Apparently, a while back, Katie Hopkins decided she was tired of having people tell her she was "lucky to be thin" and blaming their obesity on things other than themselves. She got so tired of it that she decided to eat 6,500 calories a day until she gained 50 pounds, just to show that it's only caloric intake and lack of exercise that makes people fat.

The only thing her "experiment" proves to me is that Katie Hopkins likes to fat shame. A lot. So much that she would undertake a drastic change in daily habits--one that made her cry because she thinks eating that much is so disgusting--so that she could continue to fat shame. It's that important to her.

And, honestly, it's totally off the mark.

All Hopkins did with this little foray into the world of overweight was prove that she, as an individual, with a normal metabolism, no physical or mental ailments that would beleaguer her weight control, enough money to afford a good diet, her genetic makeup and a bunch of other individual factors that make her a candidate for weight control success--would be overweight if she ate larger quantities of food than her body is used to.

I'm pretty sure science proved that already, first of all.

And secondly, proving that you personally eating a lot makes you personally gain weight says absolutely nothing about the rest of the population. To get all academia, it's not replicable and it's not generalizable.

So, congratulations on making yourself cry and force feeding yourself to gain weight so that you could then go back to your normal diet, lose the weight, and continue to fat shame--now in your mind, justified.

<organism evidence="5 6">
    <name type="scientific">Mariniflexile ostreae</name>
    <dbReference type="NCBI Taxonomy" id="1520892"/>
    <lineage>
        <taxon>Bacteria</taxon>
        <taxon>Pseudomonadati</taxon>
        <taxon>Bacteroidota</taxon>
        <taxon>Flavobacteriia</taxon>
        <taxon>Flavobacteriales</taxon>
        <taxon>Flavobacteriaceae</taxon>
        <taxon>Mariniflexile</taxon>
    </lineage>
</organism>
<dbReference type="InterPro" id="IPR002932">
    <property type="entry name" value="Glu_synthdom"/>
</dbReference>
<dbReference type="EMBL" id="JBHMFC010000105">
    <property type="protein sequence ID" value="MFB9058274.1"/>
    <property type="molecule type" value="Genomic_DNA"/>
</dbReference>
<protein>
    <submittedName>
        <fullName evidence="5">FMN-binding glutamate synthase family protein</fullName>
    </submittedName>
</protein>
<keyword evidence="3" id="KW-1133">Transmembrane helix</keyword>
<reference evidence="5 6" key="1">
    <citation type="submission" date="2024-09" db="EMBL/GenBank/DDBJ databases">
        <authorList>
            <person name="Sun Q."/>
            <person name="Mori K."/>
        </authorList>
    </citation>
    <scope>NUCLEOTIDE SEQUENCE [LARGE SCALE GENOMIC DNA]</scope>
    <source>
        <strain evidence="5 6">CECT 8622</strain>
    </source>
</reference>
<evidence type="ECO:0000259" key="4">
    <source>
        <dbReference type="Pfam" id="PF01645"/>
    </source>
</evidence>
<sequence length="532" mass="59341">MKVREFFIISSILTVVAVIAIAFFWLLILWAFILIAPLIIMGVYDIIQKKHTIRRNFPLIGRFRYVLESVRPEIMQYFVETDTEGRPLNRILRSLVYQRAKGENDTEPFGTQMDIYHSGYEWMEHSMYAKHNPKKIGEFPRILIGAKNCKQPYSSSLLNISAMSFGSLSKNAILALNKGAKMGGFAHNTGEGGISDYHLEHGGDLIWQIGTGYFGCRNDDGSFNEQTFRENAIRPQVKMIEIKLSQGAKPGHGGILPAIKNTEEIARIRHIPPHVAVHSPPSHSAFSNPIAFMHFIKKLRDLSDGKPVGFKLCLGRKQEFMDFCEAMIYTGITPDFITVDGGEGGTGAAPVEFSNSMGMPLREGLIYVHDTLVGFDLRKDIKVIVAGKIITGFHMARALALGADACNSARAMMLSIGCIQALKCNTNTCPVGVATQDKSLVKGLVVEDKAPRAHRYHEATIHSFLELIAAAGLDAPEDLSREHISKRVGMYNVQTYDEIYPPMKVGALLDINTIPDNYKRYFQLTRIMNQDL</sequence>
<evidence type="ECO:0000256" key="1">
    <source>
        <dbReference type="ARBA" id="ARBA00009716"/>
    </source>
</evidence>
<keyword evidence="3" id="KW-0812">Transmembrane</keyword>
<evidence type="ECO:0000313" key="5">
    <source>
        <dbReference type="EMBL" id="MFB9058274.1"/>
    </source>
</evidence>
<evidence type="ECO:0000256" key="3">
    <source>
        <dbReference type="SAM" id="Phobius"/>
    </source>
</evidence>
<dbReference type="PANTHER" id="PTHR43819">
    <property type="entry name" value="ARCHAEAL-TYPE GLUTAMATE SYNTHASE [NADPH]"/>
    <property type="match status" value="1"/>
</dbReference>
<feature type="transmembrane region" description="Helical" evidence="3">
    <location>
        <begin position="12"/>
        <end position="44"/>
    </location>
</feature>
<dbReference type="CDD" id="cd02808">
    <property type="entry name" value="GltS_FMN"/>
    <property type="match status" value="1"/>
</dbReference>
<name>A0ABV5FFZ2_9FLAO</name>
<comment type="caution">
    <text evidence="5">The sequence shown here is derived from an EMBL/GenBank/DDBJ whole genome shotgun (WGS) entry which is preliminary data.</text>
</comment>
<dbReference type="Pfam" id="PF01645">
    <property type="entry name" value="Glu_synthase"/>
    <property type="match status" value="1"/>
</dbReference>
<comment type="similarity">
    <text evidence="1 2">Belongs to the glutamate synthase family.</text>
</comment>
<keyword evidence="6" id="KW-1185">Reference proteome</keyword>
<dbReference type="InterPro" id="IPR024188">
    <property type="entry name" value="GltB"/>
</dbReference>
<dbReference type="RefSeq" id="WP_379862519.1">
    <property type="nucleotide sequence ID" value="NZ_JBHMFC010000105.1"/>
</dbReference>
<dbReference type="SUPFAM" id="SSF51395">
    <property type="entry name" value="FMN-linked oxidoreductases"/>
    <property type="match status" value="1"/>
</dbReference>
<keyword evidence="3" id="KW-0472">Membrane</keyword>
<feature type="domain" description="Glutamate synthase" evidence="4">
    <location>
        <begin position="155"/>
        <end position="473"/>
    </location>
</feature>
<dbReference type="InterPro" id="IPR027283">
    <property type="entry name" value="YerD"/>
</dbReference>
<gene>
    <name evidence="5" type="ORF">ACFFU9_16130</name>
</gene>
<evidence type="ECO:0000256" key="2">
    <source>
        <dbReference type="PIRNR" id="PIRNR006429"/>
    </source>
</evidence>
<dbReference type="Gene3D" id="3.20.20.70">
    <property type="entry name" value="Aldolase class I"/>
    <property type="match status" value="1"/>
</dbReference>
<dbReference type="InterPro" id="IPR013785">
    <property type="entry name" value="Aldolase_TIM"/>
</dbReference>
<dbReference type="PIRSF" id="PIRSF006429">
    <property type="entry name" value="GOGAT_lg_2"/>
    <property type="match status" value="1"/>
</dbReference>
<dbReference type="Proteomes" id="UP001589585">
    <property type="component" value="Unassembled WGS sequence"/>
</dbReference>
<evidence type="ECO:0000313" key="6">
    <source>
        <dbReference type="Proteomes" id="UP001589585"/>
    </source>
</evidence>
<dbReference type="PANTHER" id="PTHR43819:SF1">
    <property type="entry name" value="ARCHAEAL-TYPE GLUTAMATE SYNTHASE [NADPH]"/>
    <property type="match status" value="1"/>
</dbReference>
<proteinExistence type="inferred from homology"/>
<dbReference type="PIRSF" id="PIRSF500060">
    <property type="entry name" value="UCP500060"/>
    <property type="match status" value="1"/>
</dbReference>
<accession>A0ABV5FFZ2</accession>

Hopkins has also said, "I don't believe you can be fat and happy."

To which I point her to this Tumblr.

Maybe Hopkins can't be fat and happy. She proved that to herself (unnecessarily since she already knew that about herself), but just because she doesn't like the extra weight and had to put massive effort into gaining it does not make that true for literally anybody else on the planet.

We are all different.

Hopkins, of course, is going to lose the weight in three months time by again drastically altering her diet and upping her exercise levels.

And that's great. But it doesn't prove that other people can do it.

It only proves that you can.

So, now, you're not just a random ignorant person making other people feel bad because you lack empathy and education about the different factors in obesity. Now you're an active participant in tearing people down to make yourself feel better about your life, willpower, cultural situation and genetics.

Congratulations, and good luck on your weight loss journey.


Thursday, October 23, 2014

Moving on from National Pregnancy and Infant Loss Day -- Guest Post

One week ago, I logged into Facebook to check on my friends for the day.  After spending only five seconds on the page, I logged out with the realization that I would be unable to cope with myself if I stayed online.  While that sounds a bit over the top, I had forgotten that it was a day of observance, and status messages and articles about the day took me by surprise.    It was either get off the computer, or begin flogging myself over events that were beyond my control.